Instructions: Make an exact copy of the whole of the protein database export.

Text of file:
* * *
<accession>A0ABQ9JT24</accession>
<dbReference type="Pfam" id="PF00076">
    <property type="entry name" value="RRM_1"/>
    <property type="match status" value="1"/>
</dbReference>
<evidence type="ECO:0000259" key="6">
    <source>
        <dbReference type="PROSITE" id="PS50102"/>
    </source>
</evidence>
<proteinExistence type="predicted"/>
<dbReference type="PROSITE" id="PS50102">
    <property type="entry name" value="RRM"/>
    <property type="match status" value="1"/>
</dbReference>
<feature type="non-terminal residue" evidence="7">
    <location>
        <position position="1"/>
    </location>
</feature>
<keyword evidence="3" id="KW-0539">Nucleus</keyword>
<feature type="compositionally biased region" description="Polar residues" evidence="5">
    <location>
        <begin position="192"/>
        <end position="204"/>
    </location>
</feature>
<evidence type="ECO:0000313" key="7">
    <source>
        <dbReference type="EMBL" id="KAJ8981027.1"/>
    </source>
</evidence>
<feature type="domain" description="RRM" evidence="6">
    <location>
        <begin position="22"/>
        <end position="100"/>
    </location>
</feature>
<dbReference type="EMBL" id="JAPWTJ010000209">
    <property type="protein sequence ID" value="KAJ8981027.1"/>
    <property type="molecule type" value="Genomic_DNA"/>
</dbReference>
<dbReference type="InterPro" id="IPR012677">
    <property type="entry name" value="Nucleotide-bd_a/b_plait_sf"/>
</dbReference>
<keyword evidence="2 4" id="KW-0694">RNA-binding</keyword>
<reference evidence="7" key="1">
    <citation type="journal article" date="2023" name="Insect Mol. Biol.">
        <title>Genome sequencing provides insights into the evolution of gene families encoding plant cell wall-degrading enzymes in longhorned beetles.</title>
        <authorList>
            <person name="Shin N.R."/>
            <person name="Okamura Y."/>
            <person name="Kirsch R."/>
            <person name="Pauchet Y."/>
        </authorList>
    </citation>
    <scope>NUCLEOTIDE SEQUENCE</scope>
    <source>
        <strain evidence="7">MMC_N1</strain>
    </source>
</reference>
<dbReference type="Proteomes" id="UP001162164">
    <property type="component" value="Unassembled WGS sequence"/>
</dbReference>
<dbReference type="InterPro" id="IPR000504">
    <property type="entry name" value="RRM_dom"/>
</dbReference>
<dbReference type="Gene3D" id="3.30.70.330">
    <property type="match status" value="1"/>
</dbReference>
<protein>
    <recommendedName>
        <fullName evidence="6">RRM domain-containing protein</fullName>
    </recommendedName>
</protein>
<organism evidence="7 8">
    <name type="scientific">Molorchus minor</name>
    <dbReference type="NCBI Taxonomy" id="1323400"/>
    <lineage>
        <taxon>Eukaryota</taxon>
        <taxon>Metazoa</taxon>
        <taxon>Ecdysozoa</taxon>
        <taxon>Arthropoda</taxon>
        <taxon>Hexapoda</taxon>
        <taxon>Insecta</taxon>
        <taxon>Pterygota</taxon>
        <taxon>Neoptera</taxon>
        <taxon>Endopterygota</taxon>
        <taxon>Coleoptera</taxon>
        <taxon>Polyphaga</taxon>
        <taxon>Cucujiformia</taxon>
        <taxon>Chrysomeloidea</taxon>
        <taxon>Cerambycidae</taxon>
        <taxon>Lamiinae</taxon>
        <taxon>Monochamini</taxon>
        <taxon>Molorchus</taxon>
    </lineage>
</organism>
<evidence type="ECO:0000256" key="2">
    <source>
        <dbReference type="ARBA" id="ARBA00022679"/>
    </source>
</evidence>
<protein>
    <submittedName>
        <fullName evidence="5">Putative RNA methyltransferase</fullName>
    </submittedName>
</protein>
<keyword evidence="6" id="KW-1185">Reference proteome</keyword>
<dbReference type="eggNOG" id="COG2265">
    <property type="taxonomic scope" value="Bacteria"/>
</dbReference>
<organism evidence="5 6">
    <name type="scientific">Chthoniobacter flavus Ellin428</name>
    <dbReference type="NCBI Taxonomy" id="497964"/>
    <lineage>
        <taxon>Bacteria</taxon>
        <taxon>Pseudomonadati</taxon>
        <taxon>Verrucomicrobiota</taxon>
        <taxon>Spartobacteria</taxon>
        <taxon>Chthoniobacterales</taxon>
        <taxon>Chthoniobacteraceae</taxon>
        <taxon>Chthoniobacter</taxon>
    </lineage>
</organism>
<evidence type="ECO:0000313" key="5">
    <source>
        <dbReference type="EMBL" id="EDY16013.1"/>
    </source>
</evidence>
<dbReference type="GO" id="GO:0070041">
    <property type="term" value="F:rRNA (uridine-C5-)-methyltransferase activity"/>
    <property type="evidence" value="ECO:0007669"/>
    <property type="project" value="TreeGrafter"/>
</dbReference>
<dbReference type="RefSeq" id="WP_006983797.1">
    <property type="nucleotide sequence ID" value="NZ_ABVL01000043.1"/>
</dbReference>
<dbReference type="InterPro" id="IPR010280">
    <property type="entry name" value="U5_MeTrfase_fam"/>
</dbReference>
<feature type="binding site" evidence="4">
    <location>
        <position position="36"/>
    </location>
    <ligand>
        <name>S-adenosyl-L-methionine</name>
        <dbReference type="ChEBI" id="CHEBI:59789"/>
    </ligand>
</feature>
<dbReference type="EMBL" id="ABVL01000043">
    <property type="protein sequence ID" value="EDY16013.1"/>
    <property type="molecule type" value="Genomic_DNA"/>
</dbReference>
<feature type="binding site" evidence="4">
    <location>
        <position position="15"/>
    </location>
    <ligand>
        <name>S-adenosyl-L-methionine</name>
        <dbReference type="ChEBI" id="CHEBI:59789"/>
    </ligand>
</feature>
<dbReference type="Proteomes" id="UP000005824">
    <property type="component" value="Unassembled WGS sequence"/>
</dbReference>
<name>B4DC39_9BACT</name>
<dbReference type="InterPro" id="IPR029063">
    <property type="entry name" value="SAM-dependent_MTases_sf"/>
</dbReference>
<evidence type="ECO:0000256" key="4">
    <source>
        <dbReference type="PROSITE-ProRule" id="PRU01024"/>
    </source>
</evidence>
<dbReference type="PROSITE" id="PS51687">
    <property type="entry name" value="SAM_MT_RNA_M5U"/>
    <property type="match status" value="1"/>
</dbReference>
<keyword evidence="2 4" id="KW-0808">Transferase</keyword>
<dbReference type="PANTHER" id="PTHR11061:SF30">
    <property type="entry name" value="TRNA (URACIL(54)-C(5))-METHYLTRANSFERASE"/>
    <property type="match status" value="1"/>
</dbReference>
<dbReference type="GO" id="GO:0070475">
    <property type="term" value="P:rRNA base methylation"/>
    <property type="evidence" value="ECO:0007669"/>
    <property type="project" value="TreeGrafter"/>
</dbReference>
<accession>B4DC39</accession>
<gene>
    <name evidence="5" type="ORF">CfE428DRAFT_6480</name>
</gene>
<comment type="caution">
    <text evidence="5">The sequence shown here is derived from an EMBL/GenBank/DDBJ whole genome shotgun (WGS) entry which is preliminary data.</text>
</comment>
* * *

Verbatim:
<accession>A0ABQ9JT24</accession>
<dbReference type="Pfam" id="PF00076">
    <property type="entry name" value="RRM_1"/>
    <property type="match status" value="1"/>
</dbReference>
<evidence type="ECO:0000259" key="6">
    <source>
        <dbReference type="PROSITE" id="PS50102"/>
    </source>
</evidence>
<proteinExistence type="predicted"/>
<dbReference type="PROSITE" id="PS50102">
    <property type="entry name" value="RRM"/>
    <property type="match status" value="1"/>
</dbReference>
<feature type="non-terminal residue" evidence="7">
    <location>
        <position position="1"/>
    </location>
</feature>
<keyword evidence="3" id="KW-0539">Nucleus</keyword>
<feature type="compositionally biased region" description="Polar residues" evidence="5">
    <location>
        <begin position="192"/>
        <end position="204"/>
    </location>
</feature>
<evidence type="ECO:0000313" key="7">
    <source>
        <dbReference type="EMBL" id="KAJ8981027.1"/>
    </source>
</evidence>
<feature type="domain" description="RRM" evidence="6">
    <location>
        <begin position="22"/>
        <end position="100"/>
    </location>
</feature>
<dbReference type="EMBL" id="JAPWTJ010000209">
    <property type="protein sequence ID" value="KAJ8981027.1"/>
    <property type="molecule type" value="Genomic_DNA"/>
</dbReference>
<dbReference type="InterPro" id="IPR012677">
    <property type="entry name" value="Nucleotide-bd_a/b_plait_sf"/>
</dbReference>
<keyword evidence="2 4" id="KW-0694">RNA-binding</keyword>
<reference evidence="7" key="1">
    <citation type="journal article" date="2023" name="Insect Mol. Biol.">
        <title>Genome sequencing provides insights into the evolution of gene families encoding plant cell wall-degrading enzymes in longhorned beetles.</title>
        <authorList>
            <person name="Shin N.R."/>
            <person name="Okamura Y."/>
            <person name="Kirsch R."/>
            <person name="Pauchet Y."/>
        </authorList>
    </citation>
    <scope>NUCLEOTIDE SEQUENCE</scope>
    <source>
        <strain evidence="7">MMC_N1</strain>
    </source>
</reference>
<dbReference type="Proteomes" id="UP001162164">
    <property type="component" value="Unassembled WGS sequence"/>
</dbReference>
<dbReference type="InterPro" id="IPR000504">
    <property type="entry name" value="RRM_dom"/>
</dbReference>
<dbReference type="Gene3D" id="3.30.70.330">
    <property type="match status" value="1"/>
</dbReference>
<protein>
    <recommendedName>
        <fullName evidence="6">RRM domain-containing protein</fullName>
    </recommendedName>
</protein>
<organism evidence="7 8">
    <name type="scientific">Molorchus minor</name>
    <dbReference type="NCBI Taxonomy" id="1323400"/>
    <lineage>
        <taxon>Eukaryota</taxon>
        <taxon>Metazoa</taxon>
        <taxon>Ecdysozoa</taxon>
        <taxon>Arthropoda</taxon>
        <taxon>Hexapoda</taxon>
        <taxon>Insecta</taxon>
        <taxon>Pterygota</taxon>
        <taxon>Neoptera</taxon>
        <taxon>Endopterygota</taxon>
        <taxon>Coleoptera</taxon>
        <taxon>Polyphaga</taxon>
        <taxon>Cucujiformia</taxon>
        <taxon>Chrysomeloidea</taxon>
        <taxon>Cerambycidae</taxon>
        <taxon>Lamiinae</taxon>
        <taxon>Monochamini</taxon>
        <taxon>Molorchus</taxon>
    </lineage>
</organism>
<evidence type="ECO:0000256" key="2">
    <source>
        <dbReference type="ARBA" id="ARBA00022679"/>
    </source>
</evidence>
<protein>
    <submittedName>
        <fullName evidence="5">Putative RNA methyltransferase</fullName>
    </submittedName>
</protein>
<keyword evidence="6" id="KW-1185">Reference proteome</keyword>
<dbReference type="eggNOG" id="COG2265">
    <property type="taxonomic scope" value="Bacteria"/>
</dbReference>
<organism evidence="5 6">
    <name type="scientific">Chthoniobacter flavus Ellin428</name>
    <dbReference type="NCBI Taxonomy" id="497964"/>
    <lineage>
        <taxon>Bacteria</taxon>
        <taxon>Pseudomonadati</taxon>
        <taxon>Verrucomicrobiota</taxon>
        <taxon>Spartobacteria</taxon>
        <taxon>Chthoniobacterales</taxon>
        <taxon>Chthoniobacteraceae</taxon>
        <taxon>Chthoniobacter</taxon>
    </lineage>
</organism>
<evidence type="ECO:0000313" key="5">
    <source>
        <dbReference type="EMBL" id="EDY16013.1"/>
    </source>
</evidence>
<dbReference type="GO" id="GO:0070041">
    <property type="term" value="F:rRNA (uridine-C5-)-methyltransferase activity"/>
    <property type="evidence" value="ECO:0007669"/>
    <property type="project" value="TreeGrafter"/>
</dbReference>
<dbReference type="RefSeq" id="WP_006983797.1">
    <property type="nucleotide sequence ID" value="NZ_ABVL01000043.1"/>
</dbReference>
<dbReference type="InterPro" id="IPR010280">
    <property type="entry name" value="U5_MeTrfase_fam"/>
</dbReference>
<feature type="binding site" evidence="4">
    <location>
        <position position="36"/>
    </location>
    <ligand>
        <name>S-adenosyl-L-methionine</name>
        <dbReference type="ChEBI" id="CHEBI:59789"/>
    </ligand>
</feature>
<dbReference type="EMBL" id="ABVL01000043">
    <property type="protein sequence ID" value="EDY16013.1"/>
    <property type="molecule type" value="Genomic_DNA"/>
</dbReference>
<feature type="binding site" evidence="4">
    <location>
        <position position="15"/>
    </location>
    <ligand>
        <name>S-adenosyl-L-methionine</name>
        <dbReference type="ChEBI" id="CHEBI:59789"/>
    </ligand>
</feature>
<dbReference type="Proteomes" id="UP000005824">
    <property type="component" value="Unassembled WGS sequence"/>
</dbReference>
<name>B4DC39_9BACT</name>
<dbReference type="InterPro" id="IPR029063">
    <property type="entry name" value="SAM-dependent_MTases_sf"/>
</dbReference>
<evidence type="ECO:0000256" key="4">
    <source>
        <dbReference type="PROSITE-ProRule" id="PRU01024"/>
    </source>
</evidence>
<dbReference type="PROSITE" id="PS51687">
    <property type="entry name" value="SAM_MT_RNA_M5U"/>
    <property type="match status" value="1"/>
</dbReference>
<keyword evidence="2 4" id="KW-0808">Transferase</keyword>
<dbReference type="PANTHER" id="PTHR11061:SF30">
    <property type="entry name" value="TRNA (URACIL(54)-C(5))-METHYLTRANSFERASE"/>
    <property type="match status" value="1"/>
</dbReference>
<dbReference type="GO" id="GO:0070475">
    <property type="term" value="P:rRNA base methylation"/>
    <property type="evidence" value="ECO:0007669"/>
    <property type="project" value="TreeGrafter"/>
</dbReference>
<accession>B4DC39</accession>
<gene>
    <name evidence="5" type="ORF">CfE428DRAFT_6480</name>
</gene>
<comment type="caution">
    <text evidence="5">The sequence shown here is derived from an EMBL/GenBank/DDBJ whole genome shotgun (WGS) entry which is preliminary data.</text>
</comment>